Breast Cancer Follow-up
After treatment is complete, it is important to know if any active cancer cells remain in the body. This is called restaging. A follow-up whole-body PET/CT scan is used to restage the entire body for the presence or absence of active tumor.
If the cancer cells have been destroyed they will not absorb the radioactive glucose. Conversely, if the cancer cells have come back, the PET/CT scan can detect the accumulation of radioactive glucose. This helps the physician determine if the treatment was successful or if the tumor has returned.
Often, scar tissue at the site of surgical resection or radiation treatment may appear as an abnormality on the CT scan. The PET portion of the scan can detect any accumulation or absence of radioactive glucose, which helps the physician differentiate scar tissue, from recurrent tumor or residual disease. If anything suggests that the cancer might have come back in either the breast or elsewhere, the doctor will want to do more tests. If retreatment by surgery, radiation therapy, hormonal therapy, or chemotherapy can be started sooner, it can improve the chance of beating the disease.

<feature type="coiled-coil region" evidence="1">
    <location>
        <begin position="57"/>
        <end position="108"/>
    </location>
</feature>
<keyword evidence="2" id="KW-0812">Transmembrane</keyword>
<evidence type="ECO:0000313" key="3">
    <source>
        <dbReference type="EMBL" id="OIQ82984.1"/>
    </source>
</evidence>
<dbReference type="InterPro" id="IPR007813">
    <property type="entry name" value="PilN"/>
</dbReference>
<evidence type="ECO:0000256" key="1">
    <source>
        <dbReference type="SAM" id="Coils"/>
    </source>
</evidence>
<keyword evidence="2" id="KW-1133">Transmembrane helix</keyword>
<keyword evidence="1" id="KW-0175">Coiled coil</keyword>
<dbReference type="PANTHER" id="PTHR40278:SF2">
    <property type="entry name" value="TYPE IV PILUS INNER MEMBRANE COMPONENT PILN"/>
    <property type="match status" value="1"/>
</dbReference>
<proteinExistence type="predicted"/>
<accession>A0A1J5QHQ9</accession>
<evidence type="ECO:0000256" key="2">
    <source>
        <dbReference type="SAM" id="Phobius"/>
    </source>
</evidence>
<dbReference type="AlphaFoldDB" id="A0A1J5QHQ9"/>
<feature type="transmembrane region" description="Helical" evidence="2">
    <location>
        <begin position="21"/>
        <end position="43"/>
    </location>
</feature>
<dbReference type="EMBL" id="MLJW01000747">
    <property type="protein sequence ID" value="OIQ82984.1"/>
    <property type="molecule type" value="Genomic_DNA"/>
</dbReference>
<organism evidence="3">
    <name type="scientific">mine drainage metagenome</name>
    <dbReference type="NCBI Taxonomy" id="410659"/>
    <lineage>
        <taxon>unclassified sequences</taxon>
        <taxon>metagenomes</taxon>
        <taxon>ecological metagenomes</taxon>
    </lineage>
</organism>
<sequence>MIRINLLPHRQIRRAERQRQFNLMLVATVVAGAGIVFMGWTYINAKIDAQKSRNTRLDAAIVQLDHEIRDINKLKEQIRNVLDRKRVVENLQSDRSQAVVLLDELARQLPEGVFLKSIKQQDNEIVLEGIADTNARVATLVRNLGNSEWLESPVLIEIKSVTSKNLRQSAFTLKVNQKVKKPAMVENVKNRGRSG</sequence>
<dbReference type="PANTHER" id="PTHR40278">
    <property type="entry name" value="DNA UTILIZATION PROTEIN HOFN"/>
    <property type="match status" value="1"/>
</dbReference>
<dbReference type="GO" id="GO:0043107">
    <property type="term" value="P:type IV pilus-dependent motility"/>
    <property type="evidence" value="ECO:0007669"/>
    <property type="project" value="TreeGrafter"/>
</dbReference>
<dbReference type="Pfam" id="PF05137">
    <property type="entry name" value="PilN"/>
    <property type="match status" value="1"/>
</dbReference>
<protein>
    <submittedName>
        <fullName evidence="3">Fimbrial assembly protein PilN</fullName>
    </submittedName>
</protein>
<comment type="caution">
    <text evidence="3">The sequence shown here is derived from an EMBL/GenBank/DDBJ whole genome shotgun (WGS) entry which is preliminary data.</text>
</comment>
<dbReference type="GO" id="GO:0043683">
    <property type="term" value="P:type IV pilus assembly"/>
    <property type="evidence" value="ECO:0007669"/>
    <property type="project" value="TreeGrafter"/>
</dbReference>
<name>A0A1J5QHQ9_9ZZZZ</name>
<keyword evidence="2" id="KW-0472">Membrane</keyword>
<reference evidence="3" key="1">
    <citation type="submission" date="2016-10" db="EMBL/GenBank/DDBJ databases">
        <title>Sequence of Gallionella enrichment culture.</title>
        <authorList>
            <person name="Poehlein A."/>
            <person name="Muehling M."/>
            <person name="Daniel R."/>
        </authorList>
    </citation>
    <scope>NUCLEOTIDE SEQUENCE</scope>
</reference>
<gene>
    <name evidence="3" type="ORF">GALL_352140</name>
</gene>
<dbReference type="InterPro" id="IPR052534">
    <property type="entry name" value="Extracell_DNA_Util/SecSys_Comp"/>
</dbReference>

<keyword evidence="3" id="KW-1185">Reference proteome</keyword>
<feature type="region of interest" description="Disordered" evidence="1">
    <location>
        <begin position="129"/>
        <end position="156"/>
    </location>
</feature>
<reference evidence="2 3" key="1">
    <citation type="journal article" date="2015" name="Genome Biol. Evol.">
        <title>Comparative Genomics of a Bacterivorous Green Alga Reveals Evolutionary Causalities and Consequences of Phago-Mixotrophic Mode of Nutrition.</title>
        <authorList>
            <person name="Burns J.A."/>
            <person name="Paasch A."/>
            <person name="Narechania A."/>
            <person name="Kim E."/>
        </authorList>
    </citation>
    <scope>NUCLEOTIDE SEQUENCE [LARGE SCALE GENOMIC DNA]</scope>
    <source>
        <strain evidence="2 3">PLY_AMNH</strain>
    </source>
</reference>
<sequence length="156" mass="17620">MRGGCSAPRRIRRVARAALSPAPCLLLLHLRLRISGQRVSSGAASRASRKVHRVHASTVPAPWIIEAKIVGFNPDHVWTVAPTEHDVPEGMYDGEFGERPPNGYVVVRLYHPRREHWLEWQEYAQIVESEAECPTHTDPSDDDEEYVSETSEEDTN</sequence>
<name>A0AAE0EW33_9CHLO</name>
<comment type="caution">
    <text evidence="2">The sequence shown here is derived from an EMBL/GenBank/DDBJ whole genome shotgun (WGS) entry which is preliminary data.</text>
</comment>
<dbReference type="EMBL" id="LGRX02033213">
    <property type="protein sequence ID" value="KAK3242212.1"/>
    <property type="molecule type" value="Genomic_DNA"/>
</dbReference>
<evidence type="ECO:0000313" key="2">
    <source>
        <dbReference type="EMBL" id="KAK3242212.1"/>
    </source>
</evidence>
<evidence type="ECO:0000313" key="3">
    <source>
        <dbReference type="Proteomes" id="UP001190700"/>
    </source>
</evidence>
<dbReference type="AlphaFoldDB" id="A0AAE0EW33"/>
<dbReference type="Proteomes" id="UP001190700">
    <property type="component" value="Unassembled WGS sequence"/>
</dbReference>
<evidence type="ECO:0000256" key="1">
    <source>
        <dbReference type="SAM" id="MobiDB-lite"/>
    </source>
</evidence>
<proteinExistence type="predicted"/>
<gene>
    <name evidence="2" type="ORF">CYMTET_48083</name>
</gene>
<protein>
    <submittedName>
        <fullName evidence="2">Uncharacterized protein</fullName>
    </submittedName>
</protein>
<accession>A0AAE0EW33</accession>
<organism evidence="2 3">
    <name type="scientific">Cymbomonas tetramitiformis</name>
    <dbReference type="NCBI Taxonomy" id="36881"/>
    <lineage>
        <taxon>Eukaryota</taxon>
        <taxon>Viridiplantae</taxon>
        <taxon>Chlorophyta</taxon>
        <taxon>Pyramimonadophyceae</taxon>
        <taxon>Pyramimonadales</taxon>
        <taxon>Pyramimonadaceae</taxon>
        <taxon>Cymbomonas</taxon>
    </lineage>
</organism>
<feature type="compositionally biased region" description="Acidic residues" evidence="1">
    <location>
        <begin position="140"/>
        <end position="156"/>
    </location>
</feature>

PET/CT can be used to image breast tumor response to therapy and to detect recurrence in treated lesions.